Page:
After reaching the NBA Finals for the 10th time in his storied career, LeBron James called on the words of one of his good friend, rapper and mogul Jay-Z.
"Finish Ya Breakfast," James said in an Instagram post, which showed him sitting on the court, surrounded by confetti, after the Los Angeles Lakers closed out the Denver Nuggets in five games in the Western Conference finals.
It's a line from Jay-Z's 2003 song "Public Service Announcement," essentially meaning that he has to get the job done.
That's what was on James' mind, he told ESPN, after he put together a superb performance in Game 5 to anchor the Lakers' 117-107 victory over the Nuggets. Denver, a team that had twice come back from 3-1 deficits in the postseason, had no answer for James in the fourth quarter as he finished with 38 points, 16 rebounds, and 10 assists.
With him leading the way, the Lakers barged into the NBA Finals for the first time in a decade. But James stressed that it was not enough.
"Right now, it don't mean sh*t unless I get it done," James said, as quoted by ESPN. "I got to get it done."
"We're going to enjoy it tonight, as we should, because this is not promised every year," he added. "There's only two teams that can advance to the finals every year. That means pretty much 30 players that only advance every year to the finals."
"We're going to enjoy it tonight, but we understand we have bigger fish to fry. We understand there's a bigger goal, but we can't take this for granted because this doesn't happen every year to anybody," he added.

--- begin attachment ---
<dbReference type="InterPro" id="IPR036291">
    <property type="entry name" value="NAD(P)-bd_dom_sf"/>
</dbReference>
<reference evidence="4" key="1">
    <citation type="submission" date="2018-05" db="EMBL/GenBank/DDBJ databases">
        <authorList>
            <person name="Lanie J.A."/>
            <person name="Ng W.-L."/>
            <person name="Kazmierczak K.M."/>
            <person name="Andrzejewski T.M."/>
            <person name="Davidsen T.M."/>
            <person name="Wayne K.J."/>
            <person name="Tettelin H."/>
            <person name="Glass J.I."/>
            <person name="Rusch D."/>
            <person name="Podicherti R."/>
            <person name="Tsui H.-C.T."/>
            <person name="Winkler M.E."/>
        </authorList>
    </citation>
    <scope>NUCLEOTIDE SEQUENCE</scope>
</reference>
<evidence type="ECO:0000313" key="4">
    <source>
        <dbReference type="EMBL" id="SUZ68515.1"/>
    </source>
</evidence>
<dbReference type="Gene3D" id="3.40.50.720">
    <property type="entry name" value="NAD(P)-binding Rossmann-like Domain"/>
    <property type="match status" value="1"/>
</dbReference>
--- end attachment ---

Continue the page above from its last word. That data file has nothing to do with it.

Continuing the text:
To "get it done," James has to overcome the Miami Heat, the team where he first became an NBA champion. The Heat have been on an impressive run of their own in the playoffs, and on Sunday in Orlando, they eliminated the Boston Celtics for their first Finals appearance since 2014.
Back then, it was James who led the Heat, together with Dwyane Wade and Chris Bosh. They won back-to-back titles in 2012 and 2013, with James winning Finals MVP honors both times.
Miami has changed drastically since James left, with Udonis Haslem the lone remaining player from those title teams. But Pat Riley is still there as the team's executive, and Erik Spoelstra is still the coach.
After their win over Boston, Spoelstra said they know they have a tough task ahead of them.
"We've been watching in the bubble. You're watching all the games," said Spoelstra, who is now in his fifth NBA Finals as a coach. "We know who we are facing."